In 1952 Universal was in for yet another shake-up when Decca Records seized control over the studio by becoming its major shareholder. The old guard exited, and Milton Rackmil and Edward Muhl entered the studio, the former being its new president and the latter Universal’s new studio chief. It was during the 1950s that Universal finally became a major player again and a force to be reckoned with, when a new breed of producers and directors marched in, headed by Ross Hunter and Douglas Sirk, who brought a new meaning to the term melodrama dazzling 1950s audiences with their polished, impeccably staged soap operas such as Magnificent Obsession (1954), Written On The Wind (1956), and Imitation Of Life (1959). Their films would have a lasting influence on future generations of directors. German film-maker Rainer Werner Fassbinder is said to have been greatly influenced by the films of his fellow-German, inspiring him to his acclaimed Veronica Voss (1981) and The Marriage Of Maria Braun (1978).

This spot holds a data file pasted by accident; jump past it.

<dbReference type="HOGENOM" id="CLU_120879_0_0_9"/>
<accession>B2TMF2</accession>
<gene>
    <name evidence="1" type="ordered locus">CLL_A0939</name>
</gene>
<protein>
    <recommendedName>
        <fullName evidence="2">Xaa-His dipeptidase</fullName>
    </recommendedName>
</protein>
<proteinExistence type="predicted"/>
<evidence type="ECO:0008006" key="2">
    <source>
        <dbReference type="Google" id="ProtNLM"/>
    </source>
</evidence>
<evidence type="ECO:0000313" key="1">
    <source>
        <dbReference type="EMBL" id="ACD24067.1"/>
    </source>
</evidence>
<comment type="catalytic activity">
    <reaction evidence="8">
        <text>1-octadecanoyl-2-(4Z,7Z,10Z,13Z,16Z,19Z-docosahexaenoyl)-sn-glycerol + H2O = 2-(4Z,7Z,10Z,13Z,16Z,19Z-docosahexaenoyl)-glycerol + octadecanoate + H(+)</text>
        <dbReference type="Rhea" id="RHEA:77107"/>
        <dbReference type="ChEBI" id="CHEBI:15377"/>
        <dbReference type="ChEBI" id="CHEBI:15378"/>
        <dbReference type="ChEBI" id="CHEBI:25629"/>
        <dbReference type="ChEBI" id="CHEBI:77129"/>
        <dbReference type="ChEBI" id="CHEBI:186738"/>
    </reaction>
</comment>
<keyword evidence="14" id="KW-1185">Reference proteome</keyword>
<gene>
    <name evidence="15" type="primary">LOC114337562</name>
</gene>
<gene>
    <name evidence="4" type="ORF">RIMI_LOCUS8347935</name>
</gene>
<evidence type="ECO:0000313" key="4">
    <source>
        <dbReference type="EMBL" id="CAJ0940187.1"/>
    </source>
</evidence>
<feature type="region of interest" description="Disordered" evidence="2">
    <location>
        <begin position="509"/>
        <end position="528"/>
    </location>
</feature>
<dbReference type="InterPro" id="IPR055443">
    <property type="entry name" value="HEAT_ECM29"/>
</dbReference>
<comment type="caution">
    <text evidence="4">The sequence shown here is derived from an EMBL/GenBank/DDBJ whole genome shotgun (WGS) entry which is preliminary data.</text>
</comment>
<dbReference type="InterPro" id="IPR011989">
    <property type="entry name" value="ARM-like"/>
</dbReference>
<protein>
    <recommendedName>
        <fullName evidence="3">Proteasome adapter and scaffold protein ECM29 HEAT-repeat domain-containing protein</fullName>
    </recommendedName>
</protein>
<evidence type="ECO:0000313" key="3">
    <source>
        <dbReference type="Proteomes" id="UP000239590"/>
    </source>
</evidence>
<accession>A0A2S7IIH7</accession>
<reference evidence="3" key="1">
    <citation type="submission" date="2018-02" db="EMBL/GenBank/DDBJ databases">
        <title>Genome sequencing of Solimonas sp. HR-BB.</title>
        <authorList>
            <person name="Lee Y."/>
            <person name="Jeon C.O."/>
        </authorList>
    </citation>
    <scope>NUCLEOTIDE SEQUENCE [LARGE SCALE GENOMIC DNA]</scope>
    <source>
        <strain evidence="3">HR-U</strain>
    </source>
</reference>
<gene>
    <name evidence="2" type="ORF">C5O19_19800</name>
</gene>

Marlene Dietrich in Welles' A Touch of Evil (1958)
Another remarkable film of Universal’s 1950s period is Orson Welles’ A Touch Of Evil (1958). A low-key thriller with a brilliantly crafted screenplay -including a meaty part for Orson Welles’ pal Marlene Dietrich- the film is every bit a masterpiece. But, of course, as Welles’ films go, A Touch Of Evil wasn’t exactly breaking records at the box-office.